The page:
Visiting Vanuatu and Papua New Guinea were particular highlights for Frances. Prior to True Pacific, her previous trips to the Pacific were centered in Polynesia (she is of Cook Islands descent): a trip to Samoa as a young adult, and some time spent in the Cooks.

“I thought Port Moresby looked a lot like Wellington, because it’s high and has a lot of hills surrounding its harbour. PNG has got huge potential; it has resources aplenty. ”

During her three days in the growing Melanesian powerhouse, Frances called on Micky Puritau of Paradise Spices, which largely concentrates on premium vanilla beans and extract but also sells other spices like turmeric and cumin. She also flew to Mount Hagen to visit the Banz Kofi plantation.

Mount Hagen is the third largest urban area in Papua New Guinea with around 40,000 residents, and is the regional capital of the Western Highlands Province. Located in the large and fertile Wahgi Valley, it sits 1,700 metres above sea level, has year-round average high temperatures in the high-20s, and rains two out of three days. These factors make it an ideal location for premium coffee cultivation.

Meeting with enterpises in SamoaArabica coffee plants have been cultivated by local villagers since the 1950s, and are an important source of income. Originally from Queensland, Patrick Killoran first travelled there in the 1970s to help a friend and enjoyed the work so much he stayed, establishing Banz Kofi in the early 1990s.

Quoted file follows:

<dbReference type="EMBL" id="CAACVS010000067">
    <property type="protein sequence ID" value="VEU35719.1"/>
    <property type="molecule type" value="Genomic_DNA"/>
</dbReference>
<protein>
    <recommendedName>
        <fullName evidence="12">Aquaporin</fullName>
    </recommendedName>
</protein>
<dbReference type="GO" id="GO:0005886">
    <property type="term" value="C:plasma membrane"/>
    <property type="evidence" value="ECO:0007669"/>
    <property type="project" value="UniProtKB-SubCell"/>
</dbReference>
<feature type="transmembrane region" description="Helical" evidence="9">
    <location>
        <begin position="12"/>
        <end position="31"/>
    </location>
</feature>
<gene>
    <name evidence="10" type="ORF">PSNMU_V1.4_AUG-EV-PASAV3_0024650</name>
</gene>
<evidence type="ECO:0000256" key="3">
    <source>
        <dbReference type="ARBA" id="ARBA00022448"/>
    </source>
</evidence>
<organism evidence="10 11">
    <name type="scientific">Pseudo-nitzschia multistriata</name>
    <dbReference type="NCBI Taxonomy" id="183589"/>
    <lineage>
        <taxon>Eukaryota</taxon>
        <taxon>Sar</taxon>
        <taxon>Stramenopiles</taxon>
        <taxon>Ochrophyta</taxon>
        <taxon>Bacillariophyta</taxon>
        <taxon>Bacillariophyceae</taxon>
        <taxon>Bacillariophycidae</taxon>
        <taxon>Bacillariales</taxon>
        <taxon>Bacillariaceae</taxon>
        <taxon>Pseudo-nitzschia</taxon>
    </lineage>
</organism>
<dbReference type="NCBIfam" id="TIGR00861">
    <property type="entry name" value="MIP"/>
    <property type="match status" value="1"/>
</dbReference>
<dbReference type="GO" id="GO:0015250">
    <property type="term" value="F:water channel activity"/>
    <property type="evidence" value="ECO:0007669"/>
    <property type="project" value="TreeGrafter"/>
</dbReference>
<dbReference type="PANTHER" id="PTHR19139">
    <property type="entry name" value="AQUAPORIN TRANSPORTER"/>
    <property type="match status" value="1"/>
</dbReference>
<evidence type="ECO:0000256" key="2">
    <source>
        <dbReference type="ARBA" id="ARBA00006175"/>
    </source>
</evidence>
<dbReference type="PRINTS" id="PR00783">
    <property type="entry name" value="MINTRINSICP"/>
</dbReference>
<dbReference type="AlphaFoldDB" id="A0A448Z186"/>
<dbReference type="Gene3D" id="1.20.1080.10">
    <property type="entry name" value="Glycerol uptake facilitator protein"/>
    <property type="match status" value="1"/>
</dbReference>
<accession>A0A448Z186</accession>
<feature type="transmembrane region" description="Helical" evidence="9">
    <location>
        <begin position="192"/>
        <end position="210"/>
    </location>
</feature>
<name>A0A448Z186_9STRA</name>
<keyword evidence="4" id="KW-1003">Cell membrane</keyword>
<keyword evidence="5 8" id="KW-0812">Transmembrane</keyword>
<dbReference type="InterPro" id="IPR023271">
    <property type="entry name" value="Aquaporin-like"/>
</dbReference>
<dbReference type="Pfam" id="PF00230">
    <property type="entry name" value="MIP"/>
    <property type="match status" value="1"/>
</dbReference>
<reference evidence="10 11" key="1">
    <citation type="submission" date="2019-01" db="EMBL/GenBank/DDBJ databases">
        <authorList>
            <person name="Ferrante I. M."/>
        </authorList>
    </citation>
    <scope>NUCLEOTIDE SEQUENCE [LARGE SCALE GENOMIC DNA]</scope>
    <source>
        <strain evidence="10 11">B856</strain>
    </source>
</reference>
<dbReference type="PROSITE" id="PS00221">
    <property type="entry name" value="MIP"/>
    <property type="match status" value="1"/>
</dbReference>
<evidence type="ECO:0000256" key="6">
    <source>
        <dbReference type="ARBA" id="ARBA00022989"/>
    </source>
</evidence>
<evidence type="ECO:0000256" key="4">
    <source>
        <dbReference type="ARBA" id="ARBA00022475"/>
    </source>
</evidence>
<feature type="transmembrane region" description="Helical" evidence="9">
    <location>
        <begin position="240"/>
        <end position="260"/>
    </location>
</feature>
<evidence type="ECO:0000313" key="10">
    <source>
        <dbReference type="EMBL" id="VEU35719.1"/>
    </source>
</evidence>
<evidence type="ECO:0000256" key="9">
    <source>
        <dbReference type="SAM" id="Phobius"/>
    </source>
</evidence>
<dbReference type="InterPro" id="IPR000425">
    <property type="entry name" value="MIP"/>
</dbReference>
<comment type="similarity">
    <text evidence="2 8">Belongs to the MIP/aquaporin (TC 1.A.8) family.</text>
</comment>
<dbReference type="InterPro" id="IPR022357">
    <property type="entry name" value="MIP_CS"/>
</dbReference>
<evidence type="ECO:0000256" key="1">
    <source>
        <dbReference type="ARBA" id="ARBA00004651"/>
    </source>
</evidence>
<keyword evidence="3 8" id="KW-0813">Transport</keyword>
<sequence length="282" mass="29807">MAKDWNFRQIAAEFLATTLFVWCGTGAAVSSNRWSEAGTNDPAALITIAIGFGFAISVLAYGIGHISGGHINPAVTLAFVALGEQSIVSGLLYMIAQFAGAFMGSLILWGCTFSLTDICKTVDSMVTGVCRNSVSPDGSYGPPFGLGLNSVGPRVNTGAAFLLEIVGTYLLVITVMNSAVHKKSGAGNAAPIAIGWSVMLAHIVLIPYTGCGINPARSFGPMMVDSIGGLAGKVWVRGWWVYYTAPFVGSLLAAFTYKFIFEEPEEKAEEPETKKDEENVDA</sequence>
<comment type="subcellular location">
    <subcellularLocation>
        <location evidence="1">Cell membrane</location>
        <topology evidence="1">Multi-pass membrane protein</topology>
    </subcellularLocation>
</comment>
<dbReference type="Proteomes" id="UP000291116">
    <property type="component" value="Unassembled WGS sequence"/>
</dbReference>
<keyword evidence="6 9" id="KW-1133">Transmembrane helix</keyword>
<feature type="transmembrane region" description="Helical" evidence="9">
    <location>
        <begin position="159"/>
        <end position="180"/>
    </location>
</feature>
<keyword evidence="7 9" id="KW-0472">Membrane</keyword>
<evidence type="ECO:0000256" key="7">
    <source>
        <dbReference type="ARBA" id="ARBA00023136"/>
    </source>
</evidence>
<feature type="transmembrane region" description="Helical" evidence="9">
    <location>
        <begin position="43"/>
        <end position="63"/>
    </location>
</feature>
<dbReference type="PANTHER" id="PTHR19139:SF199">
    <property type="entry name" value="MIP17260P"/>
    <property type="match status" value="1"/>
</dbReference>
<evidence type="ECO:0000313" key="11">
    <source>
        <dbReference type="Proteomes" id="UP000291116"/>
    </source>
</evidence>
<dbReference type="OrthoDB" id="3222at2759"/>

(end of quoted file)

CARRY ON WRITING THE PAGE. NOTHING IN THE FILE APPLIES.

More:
He works with villagers from across the province. They cultivate beans that are free from chemicals and sprays and help him to export green beans and roasted coffee to a number of countries.

Frances spent a day at Banz observing all parts of the business, from the weigh station where villages bring the raw beans – they look like cherries, Frances explains – through to the water system that cleanses them, the large mats that are used for drying them, and then into the main office in Mount Hagen where the roasters are, and where the product is packaged and distributed.

Located close to the Mount Hagen airport, Banz is also becoming a local hub. A café and shop, with food Frances describes as “exquisite,” is attracting increasing numbers of people to hold meetings there. Coffee plantation tours are also being developed.

“Patrick’s developing his whole area and making it into a tourist centre. There are tropical birds, the café comes right out by a waterfall…he’s trying to make it a place for people to come and spend some time.”

And, as Frances discovered, Banz is also community-focused beyond supplying an important source of income for local growers.

Friend Fiji Workers“Banz employs mainly women, so they’ve established a community project where a nurse comes in and provides social and health information and discussion. They also invest in providing training and education for the workers, so they are involved in up-skilling.”

This ethos fits perfectly within the broader aims of True Pacific: development through economic growth.

“I think that the True Pacific brand has application right across the region.

“Our brand continues to strengthen as more people share it with their New Zealand and international families and communities. It then becomes a self-perpetuating cycle, growing and feeding on itself.”